Monday, April 22, 2013

Eco-friendly Tips for Writers

Earth Day Poster Design

For Earth Day, I am "recycling" a post I wrote last year. :)

To keep the dystopian worlds in our books and not outside our window, we ought to think about our impact on the environment. The good news is that writing is already a fairly earth-friendly pursuit. The days of trash cans full of crumpled up drafts is long gone. We don't have to travel much, and do almost everything electronically. If a writer so chose, they could write, edit, query, and even publish a book without ever using a scrap of paper. So we can feel good about ourselves, but there is still plenty we can do. You may already do a lot of these things, but here are some tips just in case:

1) Arrange your work space near a window so you can use natural light during the day. Bonus points for using open windows or fans to avoid using the air conditioner. Use CFL or LED lights in your office for night time writing, and if possible, use only one well-placed lamp.

2) Shut down your computer at night or when you're done using it for the day. 

3) Change your settings so that your computer goes into sleep mode after 10 minutes of inactivity. On a PC, go to "Control Panel" and "Power Options". Use the "Power Saver" setting.

4) Don't use a screensaver. These are a waste of energy. Modern monitors do not need them.

5) Use a laptop instead of a desktop. In addition to enjoying writing under a tree or at a coffee shop, laptops use less energy.

6) Plug your computer and all it's accessories into a surge protector and put it in the off position when you're not using your computer. Electronic devices use energy even when turned off. Unplug or turn off the surge protector.

7) Recycle and re-use. In the writing world, there is not much you really need to throw away. Recycle electronics, printer cartridges, and of course, paper. Local electronics and office supply stores often have options to recycle electronics and printer cartridges. Give away or sell your books. If they're in bad condition, recycle them.

8) Don't print. Not ever. Okay, maybe you might need to print every once in a blue moon, but there are very few reasons why you need to do this as a writer. Get used to reading and editing work on the screen. Tracking changes and inserting comments are a great way to edit in Word. Remember, if you don't print much, keep your printer off and unplugged.

9) Do a home energy audit. Writers work from home, which is good for the environment because we don't commute. But it also means that we have our heating/cooling/lighting systems on all the time. Go to http://hes.lbl.gov/consumer/ to complete a do-it-yourself energy audit.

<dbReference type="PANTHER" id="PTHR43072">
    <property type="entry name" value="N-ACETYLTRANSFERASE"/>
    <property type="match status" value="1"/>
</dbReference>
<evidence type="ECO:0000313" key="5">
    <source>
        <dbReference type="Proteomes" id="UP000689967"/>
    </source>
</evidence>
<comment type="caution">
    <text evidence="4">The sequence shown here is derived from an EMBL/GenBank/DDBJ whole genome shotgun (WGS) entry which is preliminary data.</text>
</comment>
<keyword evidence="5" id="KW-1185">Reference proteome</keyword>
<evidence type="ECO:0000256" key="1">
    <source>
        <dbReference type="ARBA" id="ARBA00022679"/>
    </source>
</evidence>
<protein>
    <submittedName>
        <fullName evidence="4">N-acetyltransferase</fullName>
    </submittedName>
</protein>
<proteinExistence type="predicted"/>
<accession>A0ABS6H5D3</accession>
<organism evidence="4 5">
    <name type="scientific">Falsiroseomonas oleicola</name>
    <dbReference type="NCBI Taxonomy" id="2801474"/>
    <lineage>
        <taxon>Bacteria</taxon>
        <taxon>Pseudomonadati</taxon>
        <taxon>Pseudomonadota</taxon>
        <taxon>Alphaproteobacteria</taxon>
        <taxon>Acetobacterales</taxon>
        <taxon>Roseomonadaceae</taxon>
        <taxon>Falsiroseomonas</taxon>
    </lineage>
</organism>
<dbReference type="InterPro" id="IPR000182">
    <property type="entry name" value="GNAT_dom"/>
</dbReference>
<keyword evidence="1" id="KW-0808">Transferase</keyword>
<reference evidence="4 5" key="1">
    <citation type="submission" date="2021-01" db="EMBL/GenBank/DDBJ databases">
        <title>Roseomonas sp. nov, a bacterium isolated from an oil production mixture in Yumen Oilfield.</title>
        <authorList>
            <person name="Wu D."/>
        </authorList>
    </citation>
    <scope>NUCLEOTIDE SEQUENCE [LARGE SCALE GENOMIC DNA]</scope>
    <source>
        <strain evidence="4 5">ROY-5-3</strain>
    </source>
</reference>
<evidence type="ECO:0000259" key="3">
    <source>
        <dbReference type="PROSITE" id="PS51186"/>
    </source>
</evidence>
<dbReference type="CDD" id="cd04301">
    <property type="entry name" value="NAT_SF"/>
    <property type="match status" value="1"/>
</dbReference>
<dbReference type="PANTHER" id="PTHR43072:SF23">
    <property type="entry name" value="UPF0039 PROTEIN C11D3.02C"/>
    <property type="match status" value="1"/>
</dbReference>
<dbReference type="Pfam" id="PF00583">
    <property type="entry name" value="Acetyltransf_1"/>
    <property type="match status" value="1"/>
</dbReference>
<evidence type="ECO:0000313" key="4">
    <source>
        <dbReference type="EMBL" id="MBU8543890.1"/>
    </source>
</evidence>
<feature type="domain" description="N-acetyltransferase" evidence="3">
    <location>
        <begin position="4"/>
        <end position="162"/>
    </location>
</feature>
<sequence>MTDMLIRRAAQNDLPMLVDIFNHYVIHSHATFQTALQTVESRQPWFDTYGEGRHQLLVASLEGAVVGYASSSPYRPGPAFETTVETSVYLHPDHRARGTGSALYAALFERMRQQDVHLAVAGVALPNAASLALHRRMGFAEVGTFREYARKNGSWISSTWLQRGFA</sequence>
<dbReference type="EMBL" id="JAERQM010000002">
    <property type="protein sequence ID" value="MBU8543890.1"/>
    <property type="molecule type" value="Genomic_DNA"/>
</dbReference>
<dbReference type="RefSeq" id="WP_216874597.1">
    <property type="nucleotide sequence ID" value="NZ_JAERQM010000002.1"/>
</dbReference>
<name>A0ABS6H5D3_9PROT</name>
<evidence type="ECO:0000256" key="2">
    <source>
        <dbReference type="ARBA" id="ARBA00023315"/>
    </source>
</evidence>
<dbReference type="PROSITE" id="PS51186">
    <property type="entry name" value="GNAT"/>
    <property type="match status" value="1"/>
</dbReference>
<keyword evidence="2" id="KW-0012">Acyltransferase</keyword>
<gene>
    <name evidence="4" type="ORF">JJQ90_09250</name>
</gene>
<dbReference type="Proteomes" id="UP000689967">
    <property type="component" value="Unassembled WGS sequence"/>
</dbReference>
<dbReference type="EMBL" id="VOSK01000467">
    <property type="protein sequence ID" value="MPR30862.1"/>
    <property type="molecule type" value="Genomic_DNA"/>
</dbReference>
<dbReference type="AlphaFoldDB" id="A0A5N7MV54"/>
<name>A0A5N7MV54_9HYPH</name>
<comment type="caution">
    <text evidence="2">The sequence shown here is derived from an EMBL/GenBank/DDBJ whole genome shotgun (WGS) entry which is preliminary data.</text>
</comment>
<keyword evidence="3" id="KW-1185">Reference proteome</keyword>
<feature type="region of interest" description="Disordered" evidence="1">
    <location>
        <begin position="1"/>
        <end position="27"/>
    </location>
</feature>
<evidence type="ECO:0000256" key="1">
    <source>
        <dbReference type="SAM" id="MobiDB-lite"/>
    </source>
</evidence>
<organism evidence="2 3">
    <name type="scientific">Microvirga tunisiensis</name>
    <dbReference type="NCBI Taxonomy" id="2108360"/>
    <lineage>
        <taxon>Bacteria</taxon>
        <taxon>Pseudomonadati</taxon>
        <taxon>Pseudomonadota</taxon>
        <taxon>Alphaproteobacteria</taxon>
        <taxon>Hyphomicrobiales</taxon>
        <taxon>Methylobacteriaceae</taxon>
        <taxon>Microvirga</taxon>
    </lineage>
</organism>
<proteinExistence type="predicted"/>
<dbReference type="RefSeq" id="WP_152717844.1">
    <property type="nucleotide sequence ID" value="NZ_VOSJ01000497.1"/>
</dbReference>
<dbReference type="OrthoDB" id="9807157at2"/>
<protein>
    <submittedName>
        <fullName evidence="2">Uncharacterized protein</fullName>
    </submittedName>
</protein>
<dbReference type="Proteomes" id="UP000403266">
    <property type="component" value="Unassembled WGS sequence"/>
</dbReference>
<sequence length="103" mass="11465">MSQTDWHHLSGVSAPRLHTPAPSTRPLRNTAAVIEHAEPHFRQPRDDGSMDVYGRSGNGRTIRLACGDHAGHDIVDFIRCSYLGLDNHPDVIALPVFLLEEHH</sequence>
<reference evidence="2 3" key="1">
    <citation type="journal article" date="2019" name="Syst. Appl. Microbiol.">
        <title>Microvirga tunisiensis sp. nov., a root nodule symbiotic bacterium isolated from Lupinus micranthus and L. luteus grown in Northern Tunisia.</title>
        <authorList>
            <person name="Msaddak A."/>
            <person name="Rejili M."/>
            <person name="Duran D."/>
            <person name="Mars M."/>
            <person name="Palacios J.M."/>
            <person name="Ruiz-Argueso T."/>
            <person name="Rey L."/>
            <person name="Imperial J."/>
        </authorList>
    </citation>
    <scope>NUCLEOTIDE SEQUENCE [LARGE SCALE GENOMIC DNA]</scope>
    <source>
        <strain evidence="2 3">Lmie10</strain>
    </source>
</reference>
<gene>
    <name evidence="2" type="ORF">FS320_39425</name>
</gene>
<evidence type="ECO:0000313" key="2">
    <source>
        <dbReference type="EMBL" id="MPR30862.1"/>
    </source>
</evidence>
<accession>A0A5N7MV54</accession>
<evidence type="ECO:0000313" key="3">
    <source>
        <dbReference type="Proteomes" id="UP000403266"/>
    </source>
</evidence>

10) Invest in a Kindle or Nook. Listen, I'm not against paper books. I like the way they smell and feel as I flip through the pages. I love walking through real bookstores and looking at the pretty covers on all the real books. However, I still think you should try to limit your use of paper published books, especially if you're a voracious reader. Not only do e-readers save paper, electronic books do not require fossil fuels for delivery to your house or bookstore.

11) Put agents who don't accept email queries at the bottom of your list. I'm not saying you should shun paper-loving agents (we can't really afford to be too picky, right?), but maybe query them last. Trust me, you'll want to anyway. If you're not used to sending things in the mail, it feels like a real pain. "Stamps cost how much??"

If you already do a lot of these things, congratulations! But remember, there is always room to do more. Think about other ways to live green with books like Green Your Home All-in-one For Dummies and Shift Your Habit: Easy Ways to Save Money, Simplify Your Life, and Save the Planet.

Happy Earth Day!  

8 comments:

  1. These are some good tips. My room has a bathroom attached to it and it has great light that comes through I write by that during the day.

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  2. Great tips! So important for us to keep these things in mind as writers who these days are always plugged in.

    I definitely use my e-reader a lot. One thing to consider though is that e-readers have a huge environmental footprint, mostly because of all the heavy metals and plastics used in their production, and the fact that their lifespan is not as long as a regular book.

    However, after reading a lot of Life Cycle Analyses, I ultimately decided that given my volume of reading, the e-reader would still probably win out. If I remember ... I think in terms of carbon footprint the number was something like the e-reader would have to replace 25 new books per year for 4 years. (Not books that would have come via library, which is the ultimate in low environmental impact reading)

    But I think for writers the e-reader thing makes a lot of sense - we are reading at such high volumes!

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  3. Good point about libraries! Thanks for your comment, Carissa.

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  4. Great write-up! Writing is a talent, and it must not be wasted. As with everything that we had been entrusted, we should let it grow and share it with the world.> how do you motivate yourself

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  5. It’s great that you’re taking it unto yourself to improve on things that are within your scope of reach. Streamlining your writing process, and becoming more eco-friendly along the way, is definitely a great endeavor. And saving on utilities and other reduced costs on ink and paper is certainly a nice bonus. Anyway, thanks for sharing your thoughts on the matter. Cheers!

    Kent Gregory @ Armature

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